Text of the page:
By BERNAMA / pic by BERNAMA
The World Bank Group is making available an initial package of up to US$12 billion in immediate support to assist countries coping with the health and economic impacts of COVID-19.
In a statement today, it said the financing is designed to help member countries take effective action to respond to and where possible, lessen the tragic impacts posed by the global outbreak.
“Through this new fast track package, the World Bank Group will help developing countries strengthen health systems including better access to health services to safeguard people from the epidemic, strengthen disease surveillance, bolster public health interventions, and work with the private sector to reduce the impact on economies.
“The financial package, with financing drawn from across The International Development Association (IDA), the International Bank for Reconstruction and Development (IBRD) and the International Finance Corporation (IFC), will be globally coordinated to support country-based responses,” it said.
World Bank said the COVID-19 support package would make available initial crisis resources of up to US$12 billion in financing – US$8 billion of which is new, on a fast track basis.
This, it said, comprises up to US$2.7 billion new financing from IBRD; US$1.3 billion from IDA, complemented by reprioritisation of US$2 billion of the Bank’s existing portfolio; and US$6 billion from IFC, including US$2 billion from existing trade facilities.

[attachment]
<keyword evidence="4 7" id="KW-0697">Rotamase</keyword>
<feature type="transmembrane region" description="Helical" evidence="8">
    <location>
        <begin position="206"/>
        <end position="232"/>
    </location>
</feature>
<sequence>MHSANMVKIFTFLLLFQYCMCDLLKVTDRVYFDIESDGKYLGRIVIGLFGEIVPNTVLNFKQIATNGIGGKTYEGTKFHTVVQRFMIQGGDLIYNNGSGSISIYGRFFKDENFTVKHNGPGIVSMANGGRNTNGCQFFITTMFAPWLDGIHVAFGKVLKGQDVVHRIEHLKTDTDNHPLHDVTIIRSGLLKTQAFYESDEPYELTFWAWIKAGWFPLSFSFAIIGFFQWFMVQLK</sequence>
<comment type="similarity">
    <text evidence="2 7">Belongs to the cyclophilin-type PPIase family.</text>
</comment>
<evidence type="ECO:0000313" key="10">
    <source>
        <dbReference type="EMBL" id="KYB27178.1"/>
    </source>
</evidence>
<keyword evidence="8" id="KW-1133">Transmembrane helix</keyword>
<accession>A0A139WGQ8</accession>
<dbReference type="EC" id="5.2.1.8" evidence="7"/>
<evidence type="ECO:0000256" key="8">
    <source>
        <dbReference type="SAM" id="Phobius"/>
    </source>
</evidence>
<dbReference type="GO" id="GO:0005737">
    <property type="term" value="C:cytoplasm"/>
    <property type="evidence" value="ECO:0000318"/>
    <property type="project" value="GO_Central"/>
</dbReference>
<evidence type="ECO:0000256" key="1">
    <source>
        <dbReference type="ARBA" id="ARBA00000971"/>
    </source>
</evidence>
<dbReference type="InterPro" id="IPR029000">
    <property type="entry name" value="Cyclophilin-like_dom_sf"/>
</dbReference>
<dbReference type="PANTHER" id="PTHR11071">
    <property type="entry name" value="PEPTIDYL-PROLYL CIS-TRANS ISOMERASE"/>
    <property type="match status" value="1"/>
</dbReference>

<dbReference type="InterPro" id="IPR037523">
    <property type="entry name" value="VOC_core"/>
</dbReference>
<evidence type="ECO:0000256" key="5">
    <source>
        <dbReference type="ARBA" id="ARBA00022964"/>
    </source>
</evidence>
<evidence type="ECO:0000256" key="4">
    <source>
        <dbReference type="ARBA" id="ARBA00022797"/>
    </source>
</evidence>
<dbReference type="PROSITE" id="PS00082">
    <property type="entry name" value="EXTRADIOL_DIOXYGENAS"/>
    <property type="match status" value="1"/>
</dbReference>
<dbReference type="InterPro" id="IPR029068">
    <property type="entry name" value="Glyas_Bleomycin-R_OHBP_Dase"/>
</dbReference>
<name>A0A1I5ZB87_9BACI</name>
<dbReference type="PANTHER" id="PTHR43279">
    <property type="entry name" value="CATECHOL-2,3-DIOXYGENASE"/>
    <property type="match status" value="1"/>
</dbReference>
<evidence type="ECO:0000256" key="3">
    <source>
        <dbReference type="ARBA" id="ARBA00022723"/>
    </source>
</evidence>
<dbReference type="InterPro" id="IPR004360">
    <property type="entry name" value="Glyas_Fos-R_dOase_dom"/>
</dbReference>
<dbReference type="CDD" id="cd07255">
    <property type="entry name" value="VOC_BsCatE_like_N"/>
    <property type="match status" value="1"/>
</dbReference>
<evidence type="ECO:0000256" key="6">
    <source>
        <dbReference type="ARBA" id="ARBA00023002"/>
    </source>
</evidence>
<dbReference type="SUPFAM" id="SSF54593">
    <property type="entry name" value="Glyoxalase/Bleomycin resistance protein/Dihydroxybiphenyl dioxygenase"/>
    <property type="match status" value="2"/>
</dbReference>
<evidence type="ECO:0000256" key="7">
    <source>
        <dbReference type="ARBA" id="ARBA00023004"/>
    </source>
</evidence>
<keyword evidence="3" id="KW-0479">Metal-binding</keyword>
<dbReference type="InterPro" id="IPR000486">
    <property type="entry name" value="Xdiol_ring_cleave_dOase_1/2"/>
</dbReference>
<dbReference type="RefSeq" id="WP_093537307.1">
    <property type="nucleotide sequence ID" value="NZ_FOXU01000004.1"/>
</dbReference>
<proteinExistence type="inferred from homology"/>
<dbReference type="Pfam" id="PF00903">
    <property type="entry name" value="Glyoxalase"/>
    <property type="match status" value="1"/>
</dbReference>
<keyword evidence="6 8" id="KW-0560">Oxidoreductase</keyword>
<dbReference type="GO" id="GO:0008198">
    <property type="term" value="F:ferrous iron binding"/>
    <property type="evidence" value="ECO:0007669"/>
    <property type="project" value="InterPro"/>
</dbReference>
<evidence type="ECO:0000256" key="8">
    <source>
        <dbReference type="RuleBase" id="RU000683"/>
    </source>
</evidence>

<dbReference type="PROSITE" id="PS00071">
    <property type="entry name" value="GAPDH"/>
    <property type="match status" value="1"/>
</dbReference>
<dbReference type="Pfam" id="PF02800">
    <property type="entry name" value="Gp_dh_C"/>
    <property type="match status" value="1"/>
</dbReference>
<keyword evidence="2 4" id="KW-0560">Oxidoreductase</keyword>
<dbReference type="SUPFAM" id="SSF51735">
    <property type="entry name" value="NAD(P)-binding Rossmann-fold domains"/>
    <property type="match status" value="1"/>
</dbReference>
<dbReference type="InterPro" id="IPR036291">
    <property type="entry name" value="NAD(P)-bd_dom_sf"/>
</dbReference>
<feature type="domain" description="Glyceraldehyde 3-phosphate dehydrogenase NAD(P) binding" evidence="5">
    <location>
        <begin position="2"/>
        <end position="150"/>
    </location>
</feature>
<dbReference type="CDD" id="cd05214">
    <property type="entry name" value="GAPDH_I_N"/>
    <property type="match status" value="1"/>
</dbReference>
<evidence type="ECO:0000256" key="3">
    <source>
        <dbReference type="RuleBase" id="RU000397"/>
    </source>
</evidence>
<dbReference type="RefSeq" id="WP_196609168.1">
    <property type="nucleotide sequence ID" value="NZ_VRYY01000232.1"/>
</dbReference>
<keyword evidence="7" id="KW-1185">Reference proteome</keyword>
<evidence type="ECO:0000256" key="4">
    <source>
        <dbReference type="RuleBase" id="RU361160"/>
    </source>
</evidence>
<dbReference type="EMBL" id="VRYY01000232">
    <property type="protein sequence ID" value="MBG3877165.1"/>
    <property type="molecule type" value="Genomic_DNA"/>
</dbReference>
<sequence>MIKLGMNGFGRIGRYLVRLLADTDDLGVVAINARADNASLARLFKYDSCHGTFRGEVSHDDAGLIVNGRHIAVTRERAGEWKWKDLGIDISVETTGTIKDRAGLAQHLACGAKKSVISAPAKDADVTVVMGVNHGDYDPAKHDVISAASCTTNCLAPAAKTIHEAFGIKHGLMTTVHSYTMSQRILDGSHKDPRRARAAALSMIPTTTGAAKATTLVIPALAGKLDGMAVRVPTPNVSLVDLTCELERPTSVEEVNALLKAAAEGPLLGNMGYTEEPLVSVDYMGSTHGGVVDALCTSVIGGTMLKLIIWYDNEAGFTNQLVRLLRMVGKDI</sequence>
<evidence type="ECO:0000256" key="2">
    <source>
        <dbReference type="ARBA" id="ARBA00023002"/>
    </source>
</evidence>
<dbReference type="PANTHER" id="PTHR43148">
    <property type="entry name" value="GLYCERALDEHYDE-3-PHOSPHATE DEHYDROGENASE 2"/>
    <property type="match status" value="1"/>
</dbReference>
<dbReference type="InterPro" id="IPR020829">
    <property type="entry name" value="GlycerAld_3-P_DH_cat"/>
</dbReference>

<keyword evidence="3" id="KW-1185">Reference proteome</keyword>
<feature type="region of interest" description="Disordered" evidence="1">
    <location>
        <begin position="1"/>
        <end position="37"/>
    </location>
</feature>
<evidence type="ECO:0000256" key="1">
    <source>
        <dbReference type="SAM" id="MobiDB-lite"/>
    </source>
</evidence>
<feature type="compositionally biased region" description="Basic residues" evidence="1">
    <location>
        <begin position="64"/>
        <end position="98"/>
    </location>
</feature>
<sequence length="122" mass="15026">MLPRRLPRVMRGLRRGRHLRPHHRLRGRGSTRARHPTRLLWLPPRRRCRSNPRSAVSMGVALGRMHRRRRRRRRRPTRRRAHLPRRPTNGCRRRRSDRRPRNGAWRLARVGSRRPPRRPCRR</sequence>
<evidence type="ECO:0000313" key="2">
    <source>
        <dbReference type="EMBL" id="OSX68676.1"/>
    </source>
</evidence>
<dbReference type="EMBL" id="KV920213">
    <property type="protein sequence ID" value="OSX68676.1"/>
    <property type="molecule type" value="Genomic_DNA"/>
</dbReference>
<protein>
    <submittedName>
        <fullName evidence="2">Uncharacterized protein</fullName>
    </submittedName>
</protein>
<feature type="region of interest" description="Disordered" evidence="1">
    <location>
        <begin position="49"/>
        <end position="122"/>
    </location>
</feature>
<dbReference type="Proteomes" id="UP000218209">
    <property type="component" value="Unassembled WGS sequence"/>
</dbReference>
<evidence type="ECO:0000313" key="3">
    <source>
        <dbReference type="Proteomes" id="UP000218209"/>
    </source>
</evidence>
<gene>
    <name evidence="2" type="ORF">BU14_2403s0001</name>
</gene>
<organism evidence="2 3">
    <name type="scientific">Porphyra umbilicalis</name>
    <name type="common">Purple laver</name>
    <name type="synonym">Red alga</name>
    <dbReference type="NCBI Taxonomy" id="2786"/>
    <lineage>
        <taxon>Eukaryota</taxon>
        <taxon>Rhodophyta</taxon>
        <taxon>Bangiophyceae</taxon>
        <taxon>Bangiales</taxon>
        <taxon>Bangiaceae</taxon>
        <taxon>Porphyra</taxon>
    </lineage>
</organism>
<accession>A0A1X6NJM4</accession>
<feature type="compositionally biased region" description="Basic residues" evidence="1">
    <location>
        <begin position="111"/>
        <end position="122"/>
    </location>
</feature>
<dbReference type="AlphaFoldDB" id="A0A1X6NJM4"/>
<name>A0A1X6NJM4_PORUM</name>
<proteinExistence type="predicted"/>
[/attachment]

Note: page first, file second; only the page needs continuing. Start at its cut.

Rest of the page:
It will also include policy advice and technical assistance drawing on global expertise and country-level knowledge, the bank said.
Its president David Malpass said the bank is working to provide a fast, flexible response based on developing country needs in dealing with the spread of COVID-19.
“This includes emergency financing, policy advice, and technical assistance, building on the World Bank Group’s existing instruments and expertise to help countries respond to the crisis,” he said.
According to World Bank, the financial package will provide grants and low-interest loans from IDA for low income countries and loans from IBRD for middle income countries, using all of the bank’s operational instruments with processing accelerated on a fast track basis.
“The World Bank support will cover a range of interventions to strengthen health services and primary health care, bolster disease monitoring and reporting, train front line health workers, encourage community engagement to maintain public trust, and improve access to treatment for the poorest patients.
“The bank will also provide policy and technical advice to ensure countries can access global expertise,” it added.
World Bank said that IFC will work with commercial bank clients to expand trade finance and working capital lines, as well as directly support its corporate clients, with a focus on strategic sectors including medical equipment and pharmaceuticals to sustain supply chains and limit downside risks.
It said the solutions will leverage the lessons learned from similar events in the past with a goal to minimise the negative economic and social impacts of COVID-19 globally.
“Countries face different levels of risk and vulnerability to COVID-19, and will require different levels of support.
“The Bank Group support will prioritise the poorest countries and those at high risk with low capacity. As the spread of COVID-19 and its impact continues to evolve, the World Bank Group will adapt its approach and resources as needed,” it said.